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Messages - Squam256

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Tropical Fruit Discussion / Re: Colder than normal winter in Florida 22/23?
« on: November 14, 2022, 08:57:13 AM »
We can only hope. Currently weíre well above average in nighttime lows.

My (unscientific) prediction is for another warm winter where we are in Southeast Florida. We donít really get winters here anymore.

Tropical Fruit Discussion / Re: Taralay Mango
« on: November 13, 2022, 09:07:07 PM »
I have a tree planted, its around 10ft.
I should get fruit next year so if i forget to mention let me know.

I haven't had it in a while but in the world of indochinese flavors, Zinc and Cac have my heart

Those two are great, and a lot better than Taralay

Tropical Fruit Discussion / Re: Taralay Mango
« on: November 06, 2022, 01:00:53 AM »
Well the taralay mango seems to grow super well here but it barely set any fruit and many of them were mis shaped.  Have you guys in FL seen the deformed fruit? 

I'm going to have to top work several taralay trees.  It's one of the strongest growers too but seems like the fruit are a fail here.

Not that impressed with the fruit. Iíve had good ones but a number of mediocre examples as well that tasted like early season Duncans. We have one producing-size tree in the ground that has failed to fruit multiple years,  though in its defense it is planted in a bad spot.

Itís been out in the wild long enough that you should be hearing some feedback on it from the general public by now. The fact that you arenít seeing that is probably a red flag, but the jury is still out.

Tropical Fruit Discussion / Re: Avocado Scion Wood
« on: October 17, 2022, 11:33:48 PM »
Weíve fruited Nishikawa and Malama here. Both are excellent. We have a San Miguel with fruit on it for the first time.

Nishikawa has fruited successfully in other parts of Florida (particularly southwest Florida). I think the Hawaiian cultivars deserve more trial here and thereís probably a market for their budwood.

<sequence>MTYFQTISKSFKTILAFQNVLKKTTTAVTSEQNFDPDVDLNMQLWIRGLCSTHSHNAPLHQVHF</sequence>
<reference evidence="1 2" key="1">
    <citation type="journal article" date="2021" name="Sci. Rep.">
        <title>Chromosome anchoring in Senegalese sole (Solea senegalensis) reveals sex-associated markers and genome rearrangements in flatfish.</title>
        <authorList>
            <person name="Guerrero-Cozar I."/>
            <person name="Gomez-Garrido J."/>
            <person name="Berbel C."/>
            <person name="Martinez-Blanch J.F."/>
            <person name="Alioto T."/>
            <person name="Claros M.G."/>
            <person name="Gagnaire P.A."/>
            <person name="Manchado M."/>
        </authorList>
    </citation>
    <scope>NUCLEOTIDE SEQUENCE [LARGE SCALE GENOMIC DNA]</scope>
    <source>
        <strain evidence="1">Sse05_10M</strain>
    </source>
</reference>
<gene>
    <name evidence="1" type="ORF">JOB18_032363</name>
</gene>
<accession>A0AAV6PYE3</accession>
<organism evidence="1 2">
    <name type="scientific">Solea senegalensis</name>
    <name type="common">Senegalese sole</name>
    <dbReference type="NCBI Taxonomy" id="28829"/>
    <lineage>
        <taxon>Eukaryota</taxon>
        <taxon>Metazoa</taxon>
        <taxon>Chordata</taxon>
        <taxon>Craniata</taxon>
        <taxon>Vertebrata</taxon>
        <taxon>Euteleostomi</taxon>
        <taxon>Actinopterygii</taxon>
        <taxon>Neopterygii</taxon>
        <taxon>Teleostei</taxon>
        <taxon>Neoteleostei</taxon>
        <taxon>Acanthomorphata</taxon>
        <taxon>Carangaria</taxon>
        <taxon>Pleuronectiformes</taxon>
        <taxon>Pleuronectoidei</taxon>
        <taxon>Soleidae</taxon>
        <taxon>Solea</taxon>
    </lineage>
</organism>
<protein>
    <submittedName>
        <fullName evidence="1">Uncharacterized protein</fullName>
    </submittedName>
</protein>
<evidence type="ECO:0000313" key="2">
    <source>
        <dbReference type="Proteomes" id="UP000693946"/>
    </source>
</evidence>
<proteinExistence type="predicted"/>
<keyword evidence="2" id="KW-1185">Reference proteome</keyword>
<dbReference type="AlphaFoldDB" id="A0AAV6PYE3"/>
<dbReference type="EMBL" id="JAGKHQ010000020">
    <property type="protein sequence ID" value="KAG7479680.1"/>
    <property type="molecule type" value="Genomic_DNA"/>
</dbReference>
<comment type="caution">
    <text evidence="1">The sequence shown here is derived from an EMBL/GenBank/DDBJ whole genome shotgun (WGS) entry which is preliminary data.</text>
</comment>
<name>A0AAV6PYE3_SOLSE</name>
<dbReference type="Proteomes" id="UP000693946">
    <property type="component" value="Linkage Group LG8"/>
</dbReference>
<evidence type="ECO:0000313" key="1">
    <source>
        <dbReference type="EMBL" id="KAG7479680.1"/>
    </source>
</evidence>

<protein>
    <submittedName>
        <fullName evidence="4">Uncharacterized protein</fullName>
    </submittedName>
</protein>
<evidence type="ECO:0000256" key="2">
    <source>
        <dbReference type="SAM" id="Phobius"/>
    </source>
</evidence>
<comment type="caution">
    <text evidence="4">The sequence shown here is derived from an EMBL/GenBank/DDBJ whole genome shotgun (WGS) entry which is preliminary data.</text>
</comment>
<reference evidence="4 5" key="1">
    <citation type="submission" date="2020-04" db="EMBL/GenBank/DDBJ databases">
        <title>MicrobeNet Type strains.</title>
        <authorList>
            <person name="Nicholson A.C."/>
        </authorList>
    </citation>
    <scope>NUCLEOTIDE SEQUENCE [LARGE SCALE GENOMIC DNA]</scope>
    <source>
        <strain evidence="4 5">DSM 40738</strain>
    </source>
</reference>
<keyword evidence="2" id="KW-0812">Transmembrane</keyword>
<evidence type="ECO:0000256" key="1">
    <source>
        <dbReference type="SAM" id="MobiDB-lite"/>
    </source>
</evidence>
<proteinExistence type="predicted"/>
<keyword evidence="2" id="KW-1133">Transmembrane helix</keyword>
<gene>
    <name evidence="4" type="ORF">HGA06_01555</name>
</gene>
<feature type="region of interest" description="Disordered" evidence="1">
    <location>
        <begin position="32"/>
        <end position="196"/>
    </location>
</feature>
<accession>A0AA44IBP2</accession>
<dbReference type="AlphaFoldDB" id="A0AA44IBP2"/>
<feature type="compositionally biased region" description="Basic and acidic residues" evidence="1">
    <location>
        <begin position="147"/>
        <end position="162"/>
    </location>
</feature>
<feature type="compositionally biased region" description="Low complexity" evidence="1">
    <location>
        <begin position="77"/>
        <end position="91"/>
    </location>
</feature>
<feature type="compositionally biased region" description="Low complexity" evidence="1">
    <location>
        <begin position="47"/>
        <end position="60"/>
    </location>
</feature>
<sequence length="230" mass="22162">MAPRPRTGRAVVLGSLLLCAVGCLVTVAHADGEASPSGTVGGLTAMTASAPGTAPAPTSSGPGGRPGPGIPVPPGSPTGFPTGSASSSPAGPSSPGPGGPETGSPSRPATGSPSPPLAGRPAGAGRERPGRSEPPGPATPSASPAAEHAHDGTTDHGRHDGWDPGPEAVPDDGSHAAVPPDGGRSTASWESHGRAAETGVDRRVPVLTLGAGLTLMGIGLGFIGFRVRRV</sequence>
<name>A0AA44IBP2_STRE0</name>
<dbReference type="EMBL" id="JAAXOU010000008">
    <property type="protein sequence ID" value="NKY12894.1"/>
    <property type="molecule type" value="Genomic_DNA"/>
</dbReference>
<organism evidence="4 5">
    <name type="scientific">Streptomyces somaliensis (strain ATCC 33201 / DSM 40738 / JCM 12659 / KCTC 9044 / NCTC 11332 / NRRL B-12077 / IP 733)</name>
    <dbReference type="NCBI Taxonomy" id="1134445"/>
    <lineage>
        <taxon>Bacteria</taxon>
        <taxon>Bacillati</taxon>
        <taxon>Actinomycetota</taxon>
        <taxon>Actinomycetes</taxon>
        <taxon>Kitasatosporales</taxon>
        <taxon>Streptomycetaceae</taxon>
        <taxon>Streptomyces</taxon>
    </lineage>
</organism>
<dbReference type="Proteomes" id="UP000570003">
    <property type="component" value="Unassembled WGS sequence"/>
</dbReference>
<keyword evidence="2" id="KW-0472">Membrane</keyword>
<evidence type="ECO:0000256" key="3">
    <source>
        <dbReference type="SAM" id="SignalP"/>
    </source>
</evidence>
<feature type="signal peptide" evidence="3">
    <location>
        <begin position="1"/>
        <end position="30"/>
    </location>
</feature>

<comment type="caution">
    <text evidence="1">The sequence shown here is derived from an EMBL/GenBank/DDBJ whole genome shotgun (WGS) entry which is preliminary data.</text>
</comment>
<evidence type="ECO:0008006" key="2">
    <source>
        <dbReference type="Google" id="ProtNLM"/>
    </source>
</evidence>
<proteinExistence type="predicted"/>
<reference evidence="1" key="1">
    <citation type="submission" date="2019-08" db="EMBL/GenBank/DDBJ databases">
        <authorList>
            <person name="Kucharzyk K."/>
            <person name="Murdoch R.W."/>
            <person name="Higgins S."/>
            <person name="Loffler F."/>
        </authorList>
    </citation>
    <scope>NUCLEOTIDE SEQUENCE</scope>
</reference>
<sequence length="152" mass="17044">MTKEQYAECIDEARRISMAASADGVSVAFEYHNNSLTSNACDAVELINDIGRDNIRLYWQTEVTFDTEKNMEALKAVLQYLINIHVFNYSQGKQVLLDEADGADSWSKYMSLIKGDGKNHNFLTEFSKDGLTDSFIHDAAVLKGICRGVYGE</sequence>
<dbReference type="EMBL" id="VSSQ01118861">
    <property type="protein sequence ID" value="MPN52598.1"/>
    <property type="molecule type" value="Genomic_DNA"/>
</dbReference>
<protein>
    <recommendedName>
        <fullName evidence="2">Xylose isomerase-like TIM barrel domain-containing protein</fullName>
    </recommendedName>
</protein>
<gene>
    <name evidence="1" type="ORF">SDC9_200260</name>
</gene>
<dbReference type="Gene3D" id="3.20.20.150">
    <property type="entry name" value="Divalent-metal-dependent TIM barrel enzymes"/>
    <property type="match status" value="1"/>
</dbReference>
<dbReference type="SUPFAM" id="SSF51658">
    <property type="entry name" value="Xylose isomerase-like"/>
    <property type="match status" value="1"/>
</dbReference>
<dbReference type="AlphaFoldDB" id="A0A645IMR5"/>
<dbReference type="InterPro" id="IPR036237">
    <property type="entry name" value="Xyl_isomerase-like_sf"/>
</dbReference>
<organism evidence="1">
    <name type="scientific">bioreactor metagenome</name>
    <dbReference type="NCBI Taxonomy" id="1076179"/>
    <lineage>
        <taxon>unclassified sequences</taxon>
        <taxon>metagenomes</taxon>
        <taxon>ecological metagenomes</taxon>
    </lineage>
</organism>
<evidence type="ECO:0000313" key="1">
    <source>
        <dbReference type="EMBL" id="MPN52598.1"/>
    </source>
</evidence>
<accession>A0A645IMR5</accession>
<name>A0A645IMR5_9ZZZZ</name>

(Can't remember my YouTube login) but wanted to know why Kathy is no longer on your list. That mango moved into my top five this year.

We still grow Kathy but the tree has been too unhealthy to take budwood from the last several years. I have a second one in a pot that I had been intending to plant and remove the old one but the old one has looked better as of late.

Does Sophie frey produce better than Julie. Why did the Zill family choose that particular seedling. Was there any particular trait that they observed with that particular seedling.

I think it produces more female flowers than Julie so itís capable of fruiting better than Julie with a full bloom. But it hasnít flowered as easily as Julie thus far. Itís also a clearly more vigorous tree.

I think it got selected because it had a different flavor than Julie but Iím not sure the Zills were terribly high on it. They had planted a bunch of Sophie Frey seeds in a patch that they intended to use for rootstock but they became overgrown. One of these was the original Carrie mango.

8:00pm eastern time
Anyone is welcome to participate , here is the YouTube link:

Sweet Tart